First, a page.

Published 19 April 2017, French paperback with flaps, 240 pages
TIME AND DISTANCE OVERCOME
“Of what use is such an invention?” the New York World asked shortly after Alexander Graham Bell first demonstrated his telephone in 1876. The world was not waiting for the telephone.
Bell’s financial backers asked him not to work on his new invention because it seemed too dubious an investment. The idea on which the telephone depended—the idea that every home in the country could be connected by a vast network of wires suspended from poles set an average of one hundred feet apart— seemed far more unlikely than the idea that the human voice could be transmitted through a wire.
Even now it is an impossible idea, that we are all connected, all of us.
“At the present time we have a perfect network of gas pipes and water pipes throughout our large cities,” Bell wrote to his business partners in defense of his idea. “We have main pipes laid under the streets communicating by side pipes with the various dwellings…. In a similar manner it is conceivable that cables of telephone wires could be laid underground, or suspended overhead, communicating by branch wires with private dwellings, counting houses, shops, manufactories, etc., uniting them through the main cable.”
Imagine the mind that could imagine this. That could see us joined by one branching cable. This was the mind of a man who wanted to invent, more than the telephone, a machine that would allow the deaf to hear.
For a short time the telephone was little more than a novelty. For twenty-five cents you could see it demonstrated by Bell himself, in a church, along with singing and recitations by local talent. From some distance away, Bell would receive a call from “the invisible Mr. Watson.” Then the telephone became a plaything of the rich. A Boston banker paid for a private line between his office and his home so that he could let his family know exactly when he would be home for dinner.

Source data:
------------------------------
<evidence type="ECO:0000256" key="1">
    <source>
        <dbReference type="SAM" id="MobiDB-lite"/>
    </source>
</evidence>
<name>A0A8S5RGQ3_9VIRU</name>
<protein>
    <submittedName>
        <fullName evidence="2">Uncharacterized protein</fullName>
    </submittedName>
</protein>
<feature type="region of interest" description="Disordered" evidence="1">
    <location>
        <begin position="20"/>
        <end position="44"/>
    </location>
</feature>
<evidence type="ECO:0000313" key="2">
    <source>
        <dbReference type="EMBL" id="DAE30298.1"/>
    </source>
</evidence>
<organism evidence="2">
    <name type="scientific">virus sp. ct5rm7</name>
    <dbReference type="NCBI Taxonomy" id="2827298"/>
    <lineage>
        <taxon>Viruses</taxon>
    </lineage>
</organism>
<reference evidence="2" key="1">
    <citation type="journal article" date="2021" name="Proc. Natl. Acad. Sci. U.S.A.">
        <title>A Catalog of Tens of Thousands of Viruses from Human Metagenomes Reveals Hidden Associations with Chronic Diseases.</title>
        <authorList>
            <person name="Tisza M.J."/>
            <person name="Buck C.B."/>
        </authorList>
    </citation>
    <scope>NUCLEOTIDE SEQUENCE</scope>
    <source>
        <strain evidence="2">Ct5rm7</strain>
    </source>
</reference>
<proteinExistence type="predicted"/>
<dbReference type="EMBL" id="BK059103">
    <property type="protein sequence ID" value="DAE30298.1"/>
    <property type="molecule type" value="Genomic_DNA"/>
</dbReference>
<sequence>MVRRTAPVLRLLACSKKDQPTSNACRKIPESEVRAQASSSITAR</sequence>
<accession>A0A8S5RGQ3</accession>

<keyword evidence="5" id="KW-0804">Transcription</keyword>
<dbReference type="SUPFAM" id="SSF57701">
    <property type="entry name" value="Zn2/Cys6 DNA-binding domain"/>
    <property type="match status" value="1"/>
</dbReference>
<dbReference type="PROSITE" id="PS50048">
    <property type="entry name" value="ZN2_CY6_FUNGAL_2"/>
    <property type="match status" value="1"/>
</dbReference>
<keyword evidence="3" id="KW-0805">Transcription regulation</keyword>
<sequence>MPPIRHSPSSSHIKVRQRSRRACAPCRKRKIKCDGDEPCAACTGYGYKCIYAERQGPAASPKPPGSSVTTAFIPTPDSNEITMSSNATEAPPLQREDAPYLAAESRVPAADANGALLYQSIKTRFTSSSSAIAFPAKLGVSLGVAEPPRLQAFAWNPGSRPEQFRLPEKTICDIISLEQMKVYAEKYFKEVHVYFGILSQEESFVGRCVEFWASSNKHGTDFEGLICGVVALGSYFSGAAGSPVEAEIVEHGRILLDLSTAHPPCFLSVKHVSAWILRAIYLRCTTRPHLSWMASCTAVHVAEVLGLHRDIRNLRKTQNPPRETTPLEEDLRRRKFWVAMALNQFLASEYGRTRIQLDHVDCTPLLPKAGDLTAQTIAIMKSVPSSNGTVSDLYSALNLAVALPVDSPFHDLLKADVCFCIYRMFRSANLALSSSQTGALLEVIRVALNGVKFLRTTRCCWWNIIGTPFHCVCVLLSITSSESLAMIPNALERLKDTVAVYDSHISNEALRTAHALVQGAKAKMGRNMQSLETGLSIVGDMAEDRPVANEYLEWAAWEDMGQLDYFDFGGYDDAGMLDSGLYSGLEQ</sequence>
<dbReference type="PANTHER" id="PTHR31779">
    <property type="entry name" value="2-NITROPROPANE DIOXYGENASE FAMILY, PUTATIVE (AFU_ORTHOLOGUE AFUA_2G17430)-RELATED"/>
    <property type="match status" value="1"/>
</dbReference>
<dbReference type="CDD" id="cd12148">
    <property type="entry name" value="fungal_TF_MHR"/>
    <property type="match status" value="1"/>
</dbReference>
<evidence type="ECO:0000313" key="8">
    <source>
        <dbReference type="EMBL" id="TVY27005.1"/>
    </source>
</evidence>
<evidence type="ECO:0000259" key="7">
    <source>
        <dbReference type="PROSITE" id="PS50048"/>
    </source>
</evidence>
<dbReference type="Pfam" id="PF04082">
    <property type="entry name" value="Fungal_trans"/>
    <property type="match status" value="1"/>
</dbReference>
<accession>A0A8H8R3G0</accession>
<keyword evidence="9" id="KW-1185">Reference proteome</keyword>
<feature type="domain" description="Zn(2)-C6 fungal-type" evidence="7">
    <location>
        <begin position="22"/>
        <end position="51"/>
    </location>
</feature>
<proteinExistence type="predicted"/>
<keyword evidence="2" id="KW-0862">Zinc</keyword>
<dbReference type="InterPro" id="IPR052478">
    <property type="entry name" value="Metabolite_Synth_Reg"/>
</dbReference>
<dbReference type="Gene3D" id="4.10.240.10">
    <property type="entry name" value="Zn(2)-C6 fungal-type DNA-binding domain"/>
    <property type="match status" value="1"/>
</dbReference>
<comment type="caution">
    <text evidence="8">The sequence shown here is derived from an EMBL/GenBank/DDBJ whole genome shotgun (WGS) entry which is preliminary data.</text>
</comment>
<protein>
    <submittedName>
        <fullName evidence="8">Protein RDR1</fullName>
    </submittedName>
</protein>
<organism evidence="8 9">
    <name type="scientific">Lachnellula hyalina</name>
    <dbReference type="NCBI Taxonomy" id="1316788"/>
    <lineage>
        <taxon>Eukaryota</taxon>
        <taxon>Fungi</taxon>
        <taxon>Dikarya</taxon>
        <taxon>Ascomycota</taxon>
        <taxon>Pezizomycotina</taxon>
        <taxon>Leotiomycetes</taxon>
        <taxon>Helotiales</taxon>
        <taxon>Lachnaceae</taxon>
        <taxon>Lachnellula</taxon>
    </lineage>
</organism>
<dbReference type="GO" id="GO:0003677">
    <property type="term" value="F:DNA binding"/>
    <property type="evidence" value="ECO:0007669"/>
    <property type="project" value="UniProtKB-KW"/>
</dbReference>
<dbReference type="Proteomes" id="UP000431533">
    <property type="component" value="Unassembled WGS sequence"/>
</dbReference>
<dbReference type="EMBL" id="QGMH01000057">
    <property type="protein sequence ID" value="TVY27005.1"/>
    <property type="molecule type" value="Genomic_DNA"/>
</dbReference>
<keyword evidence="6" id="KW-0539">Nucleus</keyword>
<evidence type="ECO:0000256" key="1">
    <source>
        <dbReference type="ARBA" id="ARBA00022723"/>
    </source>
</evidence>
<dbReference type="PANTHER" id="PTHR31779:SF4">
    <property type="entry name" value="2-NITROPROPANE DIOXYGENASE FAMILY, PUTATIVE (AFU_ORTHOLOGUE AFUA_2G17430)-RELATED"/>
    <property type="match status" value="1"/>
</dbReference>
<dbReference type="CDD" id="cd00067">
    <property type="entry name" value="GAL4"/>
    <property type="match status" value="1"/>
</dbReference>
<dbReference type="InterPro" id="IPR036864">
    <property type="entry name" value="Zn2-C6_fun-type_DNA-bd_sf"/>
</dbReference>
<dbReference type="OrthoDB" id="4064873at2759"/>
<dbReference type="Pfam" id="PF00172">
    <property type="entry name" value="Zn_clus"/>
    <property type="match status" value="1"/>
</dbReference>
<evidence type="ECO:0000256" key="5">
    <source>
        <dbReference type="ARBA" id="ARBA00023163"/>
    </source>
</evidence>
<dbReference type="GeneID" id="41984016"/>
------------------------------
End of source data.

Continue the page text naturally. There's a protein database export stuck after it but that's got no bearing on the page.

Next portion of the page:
Mark Twain was among the first Americans to own a telephone, but he wasn’t completely taken with the device. “The human voice carries entirely too far as it is,” he remarked.
By 1889, the New York Times was reporting a “War on Telephone Poles.” Wherever telephone companies were erecting poles, home owners and business owners were sawing them down or defending their sidewalks with rifles.
Property owners in Red Bank, New Jersey, threatened to tar and feather the workers putting up telephone poles. A judge granted a group of home owners an injunction to prevent the telephone company from erecting any new poles. Another judge found that a man who had cut down a pole because it was “obnoxious” was not guilty of malicious mischief.
Telephone poles, newspaper editorials complained, were an urban blight. The poles carried a wire for each telephone— sometimes hundreds of wires. And in some places there were also telegraph wires, power lines, and trolley cables. The sky was netted with wires.
The war on telephone poles was fueled, in part, by that terribly American concern for private property, and a reluctance to surrender it for a shared utility. And then there was a fierce sense of aesthetics, an obsession with purity, a dislike for the way the poles and wires marred a landscape that those other new inventions, skyscrapers and barbed wire, were just beginning to complicate. And then perhaps there was also a fear that distance, as it had always been known and measured, was collapsing.
The city council in Sioux Falls, South Dakota, ordered policemen to cut down all the telephone poles in town. And the mayor of Oshkosh, Wisconsin, ordered the police chief and the fire department to chop down the telephone poles there. Only one pole was chopped down before the telephone men climbed all the poles along the line, preventing any more chopping. Soon, Bell Telephone Company began stationing a man at the top of each pole as soon as it had been set, until enough poles had been set to string a wire between them, at which point it became a misdemeanor to interfere with the poles. Even so, a constable cut down two poles holding forty or fifty wires. And a home owner sawed down a recently wired pole, then fled from police. The owner of a cannery ordered his workers to throw dirt back into the hole the telephone company was digging in front of his building. His men threw the dirt back in as fast as the telephone workers could dig it out. Then he sent out a team with a load of stones to dump into the hole. Eventually, the pole was erected on the other side of the street.
Despite the war on telephone poles, it would take only four years after Bell’s first public demonstration of the telephone for every town of more than ten thousand people to be wired, although many towns were wired only to themselves. By the turn of the century, there were more telephones than bathtubs in America.